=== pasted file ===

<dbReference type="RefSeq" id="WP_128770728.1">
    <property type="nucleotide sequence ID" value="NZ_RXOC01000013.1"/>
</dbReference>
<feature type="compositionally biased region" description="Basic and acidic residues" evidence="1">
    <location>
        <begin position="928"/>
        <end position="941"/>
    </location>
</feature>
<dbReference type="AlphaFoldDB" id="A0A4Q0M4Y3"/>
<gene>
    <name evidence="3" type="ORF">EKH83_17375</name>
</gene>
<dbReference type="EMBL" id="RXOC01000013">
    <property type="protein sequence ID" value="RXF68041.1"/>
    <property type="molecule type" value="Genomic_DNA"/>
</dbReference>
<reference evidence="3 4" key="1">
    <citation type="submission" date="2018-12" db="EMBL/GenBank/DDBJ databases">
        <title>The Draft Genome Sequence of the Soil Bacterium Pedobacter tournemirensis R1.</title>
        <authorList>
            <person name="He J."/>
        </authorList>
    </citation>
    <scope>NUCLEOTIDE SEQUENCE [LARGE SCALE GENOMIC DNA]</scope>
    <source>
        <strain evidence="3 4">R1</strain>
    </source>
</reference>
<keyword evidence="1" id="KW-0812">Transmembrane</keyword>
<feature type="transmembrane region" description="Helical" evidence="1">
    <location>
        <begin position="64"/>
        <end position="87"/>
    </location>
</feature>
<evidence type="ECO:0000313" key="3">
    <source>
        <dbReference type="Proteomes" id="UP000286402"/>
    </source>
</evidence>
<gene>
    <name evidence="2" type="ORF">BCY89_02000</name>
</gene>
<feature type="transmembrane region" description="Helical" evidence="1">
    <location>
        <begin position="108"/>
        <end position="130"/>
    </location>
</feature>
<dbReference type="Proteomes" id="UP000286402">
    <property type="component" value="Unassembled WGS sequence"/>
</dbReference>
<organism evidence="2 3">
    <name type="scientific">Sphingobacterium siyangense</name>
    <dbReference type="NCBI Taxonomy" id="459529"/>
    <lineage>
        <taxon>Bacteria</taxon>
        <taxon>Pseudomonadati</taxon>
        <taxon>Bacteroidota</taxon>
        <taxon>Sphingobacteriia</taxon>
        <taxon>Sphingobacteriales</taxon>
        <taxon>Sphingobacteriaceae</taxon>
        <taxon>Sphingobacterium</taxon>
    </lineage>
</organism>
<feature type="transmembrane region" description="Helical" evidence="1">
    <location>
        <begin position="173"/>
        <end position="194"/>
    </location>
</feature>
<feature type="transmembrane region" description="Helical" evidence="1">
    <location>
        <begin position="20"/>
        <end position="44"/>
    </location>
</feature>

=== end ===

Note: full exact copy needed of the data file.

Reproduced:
<dbReference type="RefSeq" id="WP_128770728.1">
    <property type="nucleotide sequence ID" value="NZ_RXOC01000013.1"/>
</dbReference>
<feature type="compositionally biased region" description="Basic and acidic residues" evidence="1">
    <location>
        <begin position="928"/>
        <end position="941"/>
    </location>
</feature>
<dbReference type="AlphaFoldDB" id="A0A4Q0M4Y3"/>
<gene>
    <name evidence="3" type="ORF">EKH83_17375</name>
</gene>
<dbReference type="EMBL" id="RXOC01000013">
    <property type="protein sequence ID" value="RXF68041.1"/>
    <property type="molecule type" value="Genomic_DNA"/>
</dbReference>
<reference evidence="3 4" key="1">
    <citation type="submission" date="2018-12" db="EMBL/GenBank/DDBJ databases">
        <title>The Draft Genome Sequence of the Soil Bacterium Pedobacter tournemirensis R1.</title>
        <authorList>
            <person name="He J."/>
        </authorList>
    </citation>
    <scope>NUCLEOTIDE SEQUENCE [LARGE SCALE GENOMIC DNA]</scope>
    <source>
        <strain evidence="3 4">R1</strain>
    </source>
</reference>
<keyword evidence="1" id="KW-0812">Transmembrane</keyword>
<feature type="transmembrane region" description="Helical" evidence="1">
    <location>
        <begin position="64"/>
        <end position="87"/>
    </location>
</feature>
<evidence type="ECO:0000313" key="3">
    <source>
        <dbReference type="Proteomes" id="UP000286402"/>
    </source>
</evidence>
<gene>
    <name evidence="2" type="ORF">BCY89_02000</name>
</gene>
<feature type="transmembrane region" description="Helical" evidence="1">
    <location>
        <begin position="108"/>
        <end position="130"/>
    </location>
</feature>
<dbReference type="Proteomes" id="UP000286402">
    <property type="component" value="Unassembled WGS sequence"/>
</dbReference>
<organism evidence="2 3">
    <name type="scientific">Sphingobacterium siyangense</name>
    <dbReference type="NCBI Taxonomy" id="459529"/>
    <lineage>
        <taxon>Bacteria</taxon>
        <taxon>Pseudomonadati</taxon>
        <taxon>Bacteroidota</taxon>
        <taxon>Sphingobacteriia</taxon>
        <taxon>Sphingobacteriales</taxon>
        <taxon>Sphingobacteriaceae</taxon>
        <taxon>Sphingobacterium</taxon>
    </lineage>
</organism>
<feature type="transmembrane region" description="Helical" evidence="1">
    <location>
        <begin position="173"/>
        <end position="194"/>
    </location>
</feature>
<feature type="transmembrane region" description="Helical" evidence="1">
    <location>
        <begin position="20"/>
        <end position="44"/>
    </location>
</feature>